They run airports and regulate charity bingo. They borrow money to build schools and try to ban bikini waxes.
They provide "soft landings" — complete with fat salaries and pensions — to allies of the politically powerful. And they spend billions of public dollars every year.
Now New Jersey’s 700 boards, authorities and commissions are being dragged from obscurity into the crosshairs of Gov. Chris Christie, who has slashed their spending and ordered a broad review that could put some out of existence.
It’s a mission as wide-ranging and complicated as the entities themselves, many of them unique kingdoms with their own budgets, structures and standards.
"I’ve been involved in local politics since the mid-1970s, and I don’t have an answer to why some authorities work efficiently and why some are just dumping grounds for political hacks," said Jim Freeman, a longtime member of the Plainfield Area Regional Sewerage Authority. "I wish I did know. I would have the answer to the biggest problem in New Jersey."
Christie is not the first governor to try to rein in the state’s "shadow government," and some reforms have been made after abuses were documented by watchdogs. But Christie broke new ground last week with an executive order limiting state authorities’ ability to hire lobbyists, offer employee severance packages and pay for travel and entertainment greater than $250.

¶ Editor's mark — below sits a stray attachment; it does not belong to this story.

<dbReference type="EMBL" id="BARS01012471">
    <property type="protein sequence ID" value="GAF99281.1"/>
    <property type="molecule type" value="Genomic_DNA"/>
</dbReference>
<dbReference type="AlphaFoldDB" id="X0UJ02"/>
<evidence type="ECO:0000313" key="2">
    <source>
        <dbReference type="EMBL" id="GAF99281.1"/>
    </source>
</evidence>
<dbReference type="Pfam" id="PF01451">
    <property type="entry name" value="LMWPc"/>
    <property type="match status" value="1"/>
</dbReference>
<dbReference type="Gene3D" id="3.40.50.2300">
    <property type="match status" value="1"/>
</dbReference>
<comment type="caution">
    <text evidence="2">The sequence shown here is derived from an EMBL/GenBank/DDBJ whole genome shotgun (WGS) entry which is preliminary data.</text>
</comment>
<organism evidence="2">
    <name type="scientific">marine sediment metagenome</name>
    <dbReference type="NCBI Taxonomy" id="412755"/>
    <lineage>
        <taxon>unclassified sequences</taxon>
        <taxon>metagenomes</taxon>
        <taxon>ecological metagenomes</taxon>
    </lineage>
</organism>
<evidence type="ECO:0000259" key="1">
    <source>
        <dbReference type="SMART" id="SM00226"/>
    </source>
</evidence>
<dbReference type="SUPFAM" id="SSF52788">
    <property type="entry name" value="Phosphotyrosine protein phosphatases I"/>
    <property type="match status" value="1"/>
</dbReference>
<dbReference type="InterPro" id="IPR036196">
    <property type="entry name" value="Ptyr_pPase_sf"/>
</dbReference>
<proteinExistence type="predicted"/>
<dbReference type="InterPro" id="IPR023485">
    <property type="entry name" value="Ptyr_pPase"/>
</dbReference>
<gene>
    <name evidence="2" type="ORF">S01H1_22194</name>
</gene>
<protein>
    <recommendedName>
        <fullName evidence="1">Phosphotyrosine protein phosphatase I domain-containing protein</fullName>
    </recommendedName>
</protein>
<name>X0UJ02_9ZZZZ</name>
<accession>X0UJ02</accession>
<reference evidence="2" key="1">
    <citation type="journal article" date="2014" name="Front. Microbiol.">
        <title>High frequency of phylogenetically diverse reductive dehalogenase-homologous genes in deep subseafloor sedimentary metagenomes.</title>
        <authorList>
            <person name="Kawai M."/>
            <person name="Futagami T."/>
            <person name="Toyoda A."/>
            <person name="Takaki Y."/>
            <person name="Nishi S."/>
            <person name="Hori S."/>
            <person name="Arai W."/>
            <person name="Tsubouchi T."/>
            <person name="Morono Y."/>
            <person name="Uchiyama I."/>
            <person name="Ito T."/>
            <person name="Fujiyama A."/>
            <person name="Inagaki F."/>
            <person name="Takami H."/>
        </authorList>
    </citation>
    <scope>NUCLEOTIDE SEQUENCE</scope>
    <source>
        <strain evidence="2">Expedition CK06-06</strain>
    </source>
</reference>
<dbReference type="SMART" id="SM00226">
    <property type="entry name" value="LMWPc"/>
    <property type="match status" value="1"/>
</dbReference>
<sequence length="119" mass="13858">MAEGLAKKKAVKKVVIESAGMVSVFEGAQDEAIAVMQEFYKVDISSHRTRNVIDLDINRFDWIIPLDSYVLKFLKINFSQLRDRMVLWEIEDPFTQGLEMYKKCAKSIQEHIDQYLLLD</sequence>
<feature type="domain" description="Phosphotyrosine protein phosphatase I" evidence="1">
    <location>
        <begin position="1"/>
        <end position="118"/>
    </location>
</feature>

There are roughly 750 authority employees who earn over $100K a year, topped off by the $313,000 salary of the soon-to-be-retired Pessaic Valley Sewage Commissioner.
Christie's model, in my uninformed opinion, is perfect for the federal government too.
How much damage could the Department of Labor and the EPA do if their total funding was restricted to, say, $50 million? I say we cap-and-trade their damn budgets.